The panel arrived in England from the collection of 19th century Neoclassical painter Vincenzo Camuccini. Considered one of the greatest academic painters in Rome during his lifetime, Camuccini was showered with portrait commissions, appointments and titles during his lifetime. He spent his fortune collecting the 16th and 17th century Italian masters he used to copy when he was a student, accumulating more than 70 highly praised pieces before his death in 1844. In 1853, his heirs sold the entire Camuccini collection to Algernon Percy, 6th Duke of Northumberland, who installed the artworks in the family seat of Alnwick Castle.

Giovanni da Rimini’s panel remained on the walls of Alnwick Castle adorning the boudoir of the duchess until July of last year when the current Duke put it up for auction at Sotheby’s London. The pre-sale estimate was £2-3 million ($3,428,000 – 5,142,000) and the hammer price including buyer’s premium was £5,682,500 ($9,739,237). When the anonymous buyer asked for an export license, Culture Minister Ed Vaizey placed a temporary export bar on the work to give UK institutions a chance to raise the purchase price and keep the one-of-a-kind piece in the country.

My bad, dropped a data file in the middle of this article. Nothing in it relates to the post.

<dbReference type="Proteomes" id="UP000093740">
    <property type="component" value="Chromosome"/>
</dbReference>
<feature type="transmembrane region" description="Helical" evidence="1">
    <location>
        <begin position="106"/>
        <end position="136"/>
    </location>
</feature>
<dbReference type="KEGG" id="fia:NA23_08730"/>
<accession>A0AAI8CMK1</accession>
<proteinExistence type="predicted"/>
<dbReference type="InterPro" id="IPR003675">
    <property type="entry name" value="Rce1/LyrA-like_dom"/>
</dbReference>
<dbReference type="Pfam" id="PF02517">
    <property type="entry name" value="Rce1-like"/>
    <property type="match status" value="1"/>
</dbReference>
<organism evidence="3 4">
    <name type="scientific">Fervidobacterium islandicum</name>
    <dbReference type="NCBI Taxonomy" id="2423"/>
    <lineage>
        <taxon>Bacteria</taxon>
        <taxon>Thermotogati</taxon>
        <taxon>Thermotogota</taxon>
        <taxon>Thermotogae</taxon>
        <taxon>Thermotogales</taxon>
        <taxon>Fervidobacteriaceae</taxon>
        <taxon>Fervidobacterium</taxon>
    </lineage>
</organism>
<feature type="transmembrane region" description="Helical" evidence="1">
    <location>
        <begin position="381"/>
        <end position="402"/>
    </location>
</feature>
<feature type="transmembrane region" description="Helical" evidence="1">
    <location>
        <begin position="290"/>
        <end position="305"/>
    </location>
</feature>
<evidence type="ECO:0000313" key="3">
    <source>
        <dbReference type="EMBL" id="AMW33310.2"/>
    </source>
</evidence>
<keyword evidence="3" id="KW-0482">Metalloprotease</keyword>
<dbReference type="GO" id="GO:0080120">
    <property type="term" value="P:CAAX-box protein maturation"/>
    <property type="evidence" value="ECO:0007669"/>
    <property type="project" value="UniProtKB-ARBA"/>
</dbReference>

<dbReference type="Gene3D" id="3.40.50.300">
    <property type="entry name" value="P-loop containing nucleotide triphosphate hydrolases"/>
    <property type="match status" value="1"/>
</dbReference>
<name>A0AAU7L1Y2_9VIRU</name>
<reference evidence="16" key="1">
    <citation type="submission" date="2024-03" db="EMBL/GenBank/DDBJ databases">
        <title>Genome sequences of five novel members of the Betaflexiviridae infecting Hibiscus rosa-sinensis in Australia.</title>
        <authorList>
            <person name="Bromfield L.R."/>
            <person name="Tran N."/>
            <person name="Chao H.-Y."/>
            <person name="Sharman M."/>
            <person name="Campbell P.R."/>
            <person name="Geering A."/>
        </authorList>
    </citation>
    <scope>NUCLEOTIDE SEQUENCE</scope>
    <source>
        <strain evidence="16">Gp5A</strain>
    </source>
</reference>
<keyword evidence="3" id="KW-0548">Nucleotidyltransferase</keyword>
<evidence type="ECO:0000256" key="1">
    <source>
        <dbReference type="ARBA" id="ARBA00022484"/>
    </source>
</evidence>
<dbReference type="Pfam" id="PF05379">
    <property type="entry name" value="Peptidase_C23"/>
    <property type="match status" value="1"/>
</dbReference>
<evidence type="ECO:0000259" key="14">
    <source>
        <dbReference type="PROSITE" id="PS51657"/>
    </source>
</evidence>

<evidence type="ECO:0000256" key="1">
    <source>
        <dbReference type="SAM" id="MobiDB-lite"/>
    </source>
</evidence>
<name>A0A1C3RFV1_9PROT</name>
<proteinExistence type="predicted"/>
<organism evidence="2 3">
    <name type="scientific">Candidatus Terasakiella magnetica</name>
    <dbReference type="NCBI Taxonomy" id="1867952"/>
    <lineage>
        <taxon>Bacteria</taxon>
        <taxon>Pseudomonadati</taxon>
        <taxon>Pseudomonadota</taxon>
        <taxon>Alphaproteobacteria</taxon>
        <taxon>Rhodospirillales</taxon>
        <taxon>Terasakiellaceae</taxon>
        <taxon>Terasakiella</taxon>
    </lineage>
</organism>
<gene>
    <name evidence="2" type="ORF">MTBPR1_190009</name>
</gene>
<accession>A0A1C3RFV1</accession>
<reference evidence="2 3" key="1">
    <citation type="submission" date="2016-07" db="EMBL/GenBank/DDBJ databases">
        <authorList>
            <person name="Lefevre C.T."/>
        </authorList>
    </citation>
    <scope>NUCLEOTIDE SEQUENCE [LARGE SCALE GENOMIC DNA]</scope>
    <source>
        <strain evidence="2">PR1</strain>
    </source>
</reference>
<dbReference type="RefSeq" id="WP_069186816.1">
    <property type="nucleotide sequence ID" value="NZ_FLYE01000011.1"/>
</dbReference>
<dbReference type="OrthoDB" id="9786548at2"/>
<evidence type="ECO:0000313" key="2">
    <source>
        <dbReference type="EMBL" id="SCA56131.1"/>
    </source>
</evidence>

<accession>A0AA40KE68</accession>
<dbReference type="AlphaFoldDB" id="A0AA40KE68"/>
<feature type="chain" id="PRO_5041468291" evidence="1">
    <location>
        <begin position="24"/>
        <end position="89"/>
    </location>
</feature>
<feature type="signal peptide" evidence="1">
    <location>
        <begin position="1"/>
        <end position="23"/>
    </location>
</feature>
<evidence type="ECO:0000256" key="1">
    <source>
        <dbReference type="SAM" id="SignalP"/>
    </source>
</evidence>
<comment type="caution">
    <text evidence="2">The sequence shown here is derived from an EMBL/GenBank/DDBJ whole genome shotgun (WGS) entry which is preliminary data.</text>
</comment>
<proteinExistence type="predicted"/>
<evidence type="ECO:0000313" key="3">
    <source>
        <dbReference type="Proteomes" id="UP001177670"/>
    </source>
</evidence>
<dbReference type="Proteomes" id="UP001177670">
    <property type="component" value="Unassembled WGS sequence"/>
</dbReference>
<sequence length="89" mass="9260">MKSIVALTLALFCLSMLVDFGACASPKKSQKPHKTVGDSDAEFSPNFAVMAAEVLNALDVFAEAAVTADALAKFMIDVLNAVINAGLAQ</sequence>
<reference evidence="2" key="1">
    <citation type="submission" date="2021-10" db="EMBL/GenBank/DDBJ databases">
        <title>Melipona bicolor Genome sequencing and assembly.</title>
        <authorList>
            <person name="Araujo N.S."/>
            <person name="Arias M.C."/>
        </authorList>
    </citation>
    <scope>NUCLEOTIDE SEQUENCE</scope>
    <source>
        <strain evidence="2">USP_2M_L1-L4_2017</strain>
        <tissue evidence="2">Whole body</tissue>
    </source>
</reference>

Aidan Weston-Lewis from the [Reviewing Committee on the Export of Works of Art and Objects of Cultural Interest] said:

This jewel-like, exquisitely preserved, seven hundred-year old panel is by a good margin the most important example in the UK of the seminal Riminese school of painting. Although this country can boast impressive collections of early Italian art, there is nothing comparable to this in any British public collection.